Today’s Fast Summary:
Evaluating the content and strength of someone’s character allows you to judge their suitability for long-term relational investment.
Evaluate who, how, and where someone spends their time. How they act around others and their general demeanor reveals telling facets of their personality.
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How To Read Anyone’s Character Rapidly
Accurately evaluating the character of others is one of life's most valuable skills. In this context, character refers to the moral qualities a person embodies.
Everyone has both positive and negative character traits. Even Disney villains show remorse. A person’s character exists in black and white and in many dimensions.
Evaluating the content and strength of someone’s character allows you to judge their qualifications for long-term social investment. It will save you time, money, and heartache.
While certain character traits are desirable to some, they aren’t to others. While I value honesty and loyalty, others value grit or empathy. Hence the importance of your own evaluation.
Here are 19 timeless ways to understand someone's character quickly:
1. Observe Their Partner
Whom people choose to partner with says more than anything they say. Their choice of partner reveals their desires, assumptions, and needs.
A person’s partner indicates their priorities and values, as well as what they think of themselves.
2. Observe Their Willingness to Help Others
Helping others is kind, but helping them without an inner motive is kinder.
Those willing to assist others without a clear personal benefit are typically generous, kind, and reliable.
Watch how and if others are willing to help those around them. Pay attention to how they treat both strangers and friends.
3. Observe How They Handle No
Rejection is a part of life. Everyone, even successful people, experiences rejection.
However, those who take “no” poorly usually have an overinflated sense of entitlement. The world owes no one anything.
Those who accept and live by this are people you can share bad news with easily.
4. Observe Their Reaction to Other People’s Success
How a person reacts to others’ achievements reveals their true motivations.
Those who celebrate and appreciate others’ success have a secure ego and an interest in others.
Those who criticize are neither supportive nor secure. These feelings are rooted in jealousy.
Those who can’t, criticise.
5. Observe How They Treat Service Staff
A person’s attitude toward waitresses, cashiers, and janitors—saying thank you, hello, etc.—indicates their level of empathy for others.
Individuals who treat service staff well are more compassionate and appreciative of others' efforts.
While out to dinner, observe how those you’re with interact with service staff. Maintain relationships with those who are polite and tip well.
6. Observe How They Handle Success
Freedom of any kind—time, money, or network—is a huge amplifier. But unfortunately, it tends to amplify one's negative qualities.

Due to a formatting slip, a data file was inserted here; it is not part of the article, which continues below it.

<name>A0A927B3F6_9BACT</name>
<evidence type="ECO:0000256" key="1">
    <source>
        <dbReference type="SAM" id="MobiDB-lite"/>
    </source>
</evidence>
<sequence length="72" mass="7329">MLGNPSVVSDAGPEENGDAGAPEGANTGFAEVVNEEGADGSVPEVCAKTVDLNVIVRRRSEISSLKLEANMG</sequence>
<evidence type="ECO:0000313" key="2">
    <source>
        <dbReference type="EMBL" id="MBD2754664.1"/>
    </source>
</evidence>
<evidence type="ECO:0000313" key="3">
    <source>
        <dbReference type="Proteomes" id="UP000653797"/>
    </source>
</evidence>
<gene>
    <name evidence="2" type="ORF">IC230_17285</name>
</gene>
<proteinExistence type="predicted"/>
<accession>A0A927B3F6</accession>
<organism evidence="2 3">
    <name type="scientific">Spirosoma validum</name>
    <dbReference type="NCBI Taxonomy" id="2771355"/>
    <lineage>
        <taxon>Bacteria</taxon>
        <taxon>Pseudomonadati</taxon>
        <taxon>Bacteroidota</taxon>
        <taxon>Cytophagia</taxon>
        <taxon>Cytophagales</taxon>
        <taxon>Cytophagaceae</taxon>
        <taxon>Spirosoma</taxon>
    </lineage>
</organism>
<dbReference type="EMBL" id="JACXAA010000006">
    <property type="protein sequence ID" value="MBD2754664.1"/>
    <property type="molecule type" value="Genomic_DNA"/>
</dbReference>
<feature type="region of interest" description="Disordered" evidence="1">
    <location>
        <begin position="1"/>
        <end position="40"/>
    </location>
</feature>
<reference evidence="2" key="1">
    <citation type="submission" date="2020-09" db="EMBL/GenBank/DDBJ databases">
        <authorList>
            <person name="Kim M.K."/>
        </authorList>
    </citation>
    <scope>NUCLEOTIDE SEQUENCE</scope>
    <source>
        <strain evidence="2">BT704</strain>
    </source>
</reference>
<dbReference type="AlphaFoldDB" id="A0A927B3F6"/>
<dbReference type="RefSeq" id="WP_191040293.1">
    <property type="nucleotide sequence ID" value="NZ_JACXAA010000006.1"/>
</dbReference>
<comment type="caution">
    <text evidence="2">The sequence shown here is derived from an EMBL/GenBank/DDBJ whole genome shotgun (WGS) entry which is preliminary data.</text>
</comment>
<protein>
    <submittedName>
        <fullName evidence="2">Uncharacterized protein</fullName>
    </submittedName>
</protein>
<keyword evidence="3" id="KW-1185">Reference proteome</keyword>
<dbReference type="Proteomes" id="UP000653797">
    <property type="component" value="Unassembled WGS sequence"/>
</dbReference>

The characters you want by your side are those who are gracious in victory and defeat.
Examine those with and without success, and how they behave. Choose those who are humble regardless of their successes or failures.
7. Observe Their Response to Failure
The way a person reacts to failure reveals much about their resilience and adaptability. Some learn from it, while others complain and blame those around them.
Those who approach failure with a growth mindset demonstrate a strong moral character.
Check out my practical guide to overcoming rejection for more information on managing your response to failure.
8. Observe Their Gratitude
Positive, self-aware people are grateful for what they have. They’re ‘glass half full’ people.
These people are generally more uplifting and lighthearted than their negative counterparts.
Individuals who appreciate the good in their lives display humility and maturity. Gracious people are connected to their community.
Audit others’ gratitude. Pay attention to sarcasm, tone shifts, negative language, and their focus during conversations. A negative, pessimistic attitude is a key sign someone isn’t gracious.
9. Observe Their Upbringing
People’s character and their ability to handle challenges are developed during the first two decades of life.
It’s common to prefer those with similar upbringings to us, but this practice is rooted in fallacy. Pursue relationships with individuals from diverse backgrounds.
The truth is this: Those with the highest levels of resilience as those who have endured the most heartache in their upbringing.
10. Observe Their Calendar & Spending
Eric Worre, a successful entrepreneur, says this of time, “Show me your calendar, [and] I'll show you your future.
How someone spends their time and money explicitly reveals what they value. Those who spend theirs helping others, engaging in their passions, and creating value are generally more favorable friends than those who don’t.